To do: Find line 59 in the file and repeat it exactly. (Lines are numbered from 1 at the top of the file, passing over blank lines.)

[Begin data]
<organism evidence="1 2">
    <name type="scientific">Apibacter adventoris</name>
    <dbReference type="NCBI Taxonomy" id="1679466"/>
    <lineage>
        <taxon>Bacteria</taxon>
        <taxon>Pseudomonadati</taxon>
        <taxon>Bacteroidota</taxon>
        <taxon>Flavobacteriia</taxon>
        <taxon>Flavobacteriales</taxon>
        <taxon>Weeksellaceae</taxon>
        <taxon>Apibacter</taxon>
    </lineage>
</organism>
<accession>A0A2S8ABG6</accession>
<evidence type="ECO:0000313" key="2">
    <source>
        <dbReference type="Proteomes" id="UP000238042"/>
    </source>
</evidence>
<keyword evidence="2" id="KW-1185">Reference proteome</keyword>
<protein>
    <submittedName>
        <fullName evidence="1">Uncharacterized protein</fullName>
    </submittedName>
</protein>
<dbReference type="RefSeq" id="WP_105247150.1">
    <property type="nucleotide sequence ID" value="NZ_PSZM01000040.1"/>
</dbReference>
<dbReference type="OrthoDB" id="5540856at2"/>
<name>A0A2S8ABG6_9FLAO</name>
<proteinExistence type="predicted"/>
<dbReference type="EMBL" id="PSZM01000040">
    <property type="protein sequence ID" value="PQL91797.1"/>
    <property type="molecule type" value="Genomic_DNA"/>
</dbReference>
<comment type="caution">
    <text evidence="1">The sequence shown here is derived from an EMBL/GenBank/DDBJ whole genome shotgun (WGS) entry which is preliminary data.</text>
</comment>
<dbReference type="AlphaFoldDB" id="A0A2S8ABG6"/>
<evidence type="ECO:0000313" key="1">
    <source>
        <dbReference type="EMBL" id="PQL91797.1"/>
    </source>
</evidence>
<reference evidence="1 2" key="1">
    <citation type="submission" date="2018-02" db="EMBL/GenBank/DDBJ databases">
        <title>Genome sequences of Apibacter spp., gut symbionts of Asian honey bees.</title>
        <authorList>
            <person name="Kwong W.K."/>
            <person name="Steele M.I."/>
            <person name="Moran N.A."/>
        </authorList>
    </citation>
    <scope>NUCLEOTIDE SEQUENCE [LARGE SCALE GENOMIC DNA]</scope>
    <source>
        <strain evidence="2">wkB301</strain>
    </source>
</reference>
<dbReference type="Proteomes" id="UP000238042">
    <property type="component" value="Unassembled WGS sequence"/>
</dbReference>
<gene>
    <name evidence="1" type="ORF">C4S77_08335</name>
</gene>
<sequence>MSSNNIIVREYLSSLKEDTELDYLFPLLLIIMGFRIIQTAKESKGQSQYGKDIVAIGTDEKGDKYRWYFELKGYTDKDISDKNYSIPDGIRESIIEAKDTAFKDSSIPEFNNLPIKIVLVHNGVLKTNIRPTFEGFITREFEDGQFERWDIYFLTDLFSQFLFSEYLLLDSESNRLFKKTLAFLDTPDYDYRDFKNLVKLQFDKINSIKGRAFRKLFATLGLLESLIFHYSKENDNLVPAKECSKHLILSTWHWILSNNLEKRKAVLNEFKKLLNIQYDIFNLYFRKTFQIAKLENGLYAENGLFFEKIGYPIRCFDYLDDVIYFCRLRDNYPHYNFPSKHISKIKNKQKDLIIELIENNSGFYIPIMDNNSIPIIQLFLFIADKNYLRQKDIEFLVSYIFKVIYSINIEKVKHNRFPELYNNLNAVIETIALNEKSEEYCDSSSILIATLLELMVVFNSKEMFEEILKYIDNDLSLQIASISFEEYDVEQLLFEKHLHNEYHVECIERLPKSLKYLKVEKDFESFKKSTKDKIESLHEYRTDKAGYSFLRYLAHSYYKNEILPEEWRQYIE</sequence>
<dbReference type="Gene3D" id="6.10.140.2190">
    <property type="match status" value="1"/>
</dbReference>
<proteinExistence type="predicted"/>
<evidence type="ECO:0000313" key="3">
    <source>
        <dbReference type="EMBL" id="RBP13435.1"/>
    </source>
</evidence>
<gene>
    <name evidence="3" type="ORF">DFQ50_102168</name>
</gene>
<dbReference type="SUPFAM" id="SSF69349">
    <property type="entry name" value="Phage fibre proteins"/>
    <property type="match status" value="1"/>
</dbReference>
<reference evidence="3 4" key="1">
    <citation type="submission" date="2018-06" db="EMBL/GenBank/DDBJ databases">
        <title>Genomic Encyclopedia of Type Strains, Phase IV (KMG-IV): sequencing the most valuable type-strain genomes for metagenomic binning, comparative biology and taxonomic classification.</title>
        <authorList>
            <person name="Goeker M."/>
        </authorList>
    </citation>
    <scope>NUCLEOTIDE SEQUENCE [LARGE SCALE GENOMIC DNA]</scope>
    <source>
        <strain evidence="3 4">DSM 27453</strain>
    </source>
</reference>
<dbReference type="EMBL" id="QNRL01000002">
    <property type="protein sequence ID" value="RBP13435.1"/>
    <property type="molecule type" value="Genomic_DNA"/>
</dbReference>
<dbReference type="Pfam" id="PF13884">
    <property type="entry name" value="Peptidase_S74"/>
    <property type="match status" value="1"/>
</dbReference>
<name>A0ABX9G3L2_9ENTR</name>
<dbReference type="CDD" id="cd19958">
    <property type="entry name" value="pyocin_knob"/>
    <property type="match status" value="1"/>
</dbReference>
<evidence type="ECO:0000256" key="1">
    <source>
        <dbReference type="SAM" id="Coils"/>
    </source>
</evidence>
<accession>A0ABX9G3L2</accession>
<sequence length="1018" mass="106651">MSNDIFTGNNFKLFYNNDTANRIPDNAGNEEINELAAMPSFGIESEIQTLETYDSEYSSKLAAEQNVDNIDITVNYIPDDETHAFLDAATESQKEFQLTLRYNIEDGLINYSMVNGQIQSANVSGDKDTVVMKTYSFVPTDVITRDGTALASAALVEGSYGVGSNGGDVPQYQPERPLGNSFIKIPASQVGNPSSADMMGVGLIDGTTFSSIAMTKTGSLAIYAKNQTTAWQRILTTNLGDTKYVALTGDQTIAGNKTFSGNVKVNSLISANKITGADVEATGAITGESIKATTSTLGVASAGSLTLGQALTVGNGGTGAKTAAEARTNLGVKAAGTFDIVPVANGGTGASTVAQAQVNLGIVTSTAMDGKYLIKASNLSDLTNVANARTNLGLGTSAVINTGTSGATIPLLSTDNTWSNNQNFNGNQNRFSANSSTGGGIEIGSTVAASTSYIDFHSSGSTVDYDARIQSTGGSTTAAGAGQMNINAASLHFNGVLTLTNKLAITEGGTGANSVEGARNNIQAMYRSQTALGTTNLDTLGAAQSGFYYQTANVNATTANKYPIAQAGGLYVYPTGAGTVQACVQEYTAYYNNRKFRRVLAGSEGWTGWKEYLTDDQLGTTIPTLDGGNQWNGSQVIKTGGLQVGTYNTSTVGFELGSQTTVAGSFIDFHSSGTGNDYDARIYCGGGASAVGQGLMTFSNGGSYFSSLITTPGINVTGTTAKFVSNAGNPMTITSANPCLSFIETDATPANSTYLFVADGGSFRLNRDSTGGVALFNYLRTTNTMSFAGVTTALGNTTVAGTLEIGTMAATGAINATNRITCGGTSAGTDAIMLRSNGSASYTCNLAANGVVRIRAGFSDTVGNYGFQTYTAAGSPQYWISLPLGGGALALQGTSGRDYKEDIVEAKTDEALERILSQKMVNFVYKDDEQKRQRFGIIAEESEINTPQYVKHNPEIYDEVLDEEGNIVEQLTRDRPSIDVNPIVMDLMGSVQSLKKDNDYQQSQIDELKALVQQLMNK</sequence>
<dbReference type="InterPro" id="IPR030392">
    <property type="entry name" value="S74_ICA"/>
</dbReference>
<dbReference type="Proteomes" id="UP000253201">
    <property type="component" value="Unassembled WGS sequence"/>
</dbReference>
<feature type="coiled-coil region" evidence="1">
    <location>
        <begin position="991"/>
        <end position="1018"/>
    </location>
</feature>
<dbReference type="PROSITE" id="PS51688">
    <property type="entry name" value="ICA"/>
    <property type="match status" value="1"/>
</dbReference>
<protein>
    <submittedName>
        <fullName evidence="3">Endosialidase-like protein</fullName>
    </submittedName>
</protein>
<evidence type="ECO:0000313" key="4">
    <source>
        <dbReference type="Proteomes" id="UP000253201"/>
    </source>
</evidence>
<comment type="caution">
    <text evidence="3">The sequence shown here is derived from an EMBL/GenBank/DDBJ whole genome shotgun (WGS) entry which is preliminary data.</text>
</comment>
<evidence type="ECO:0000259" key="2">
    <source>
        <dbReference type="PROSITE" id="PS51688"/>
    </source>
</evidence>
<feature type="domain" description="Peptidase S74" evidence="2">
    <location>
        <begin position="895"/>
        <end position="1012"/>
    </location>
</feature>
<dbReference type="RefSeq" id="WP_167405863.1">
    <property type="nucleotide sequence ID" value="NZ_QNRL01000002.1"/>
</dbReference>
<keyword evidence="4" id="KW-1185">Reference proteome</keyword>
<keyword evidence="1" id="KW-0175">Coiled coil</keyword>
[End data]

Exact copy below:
<dbReference type="Proteomes" id="UP000238042">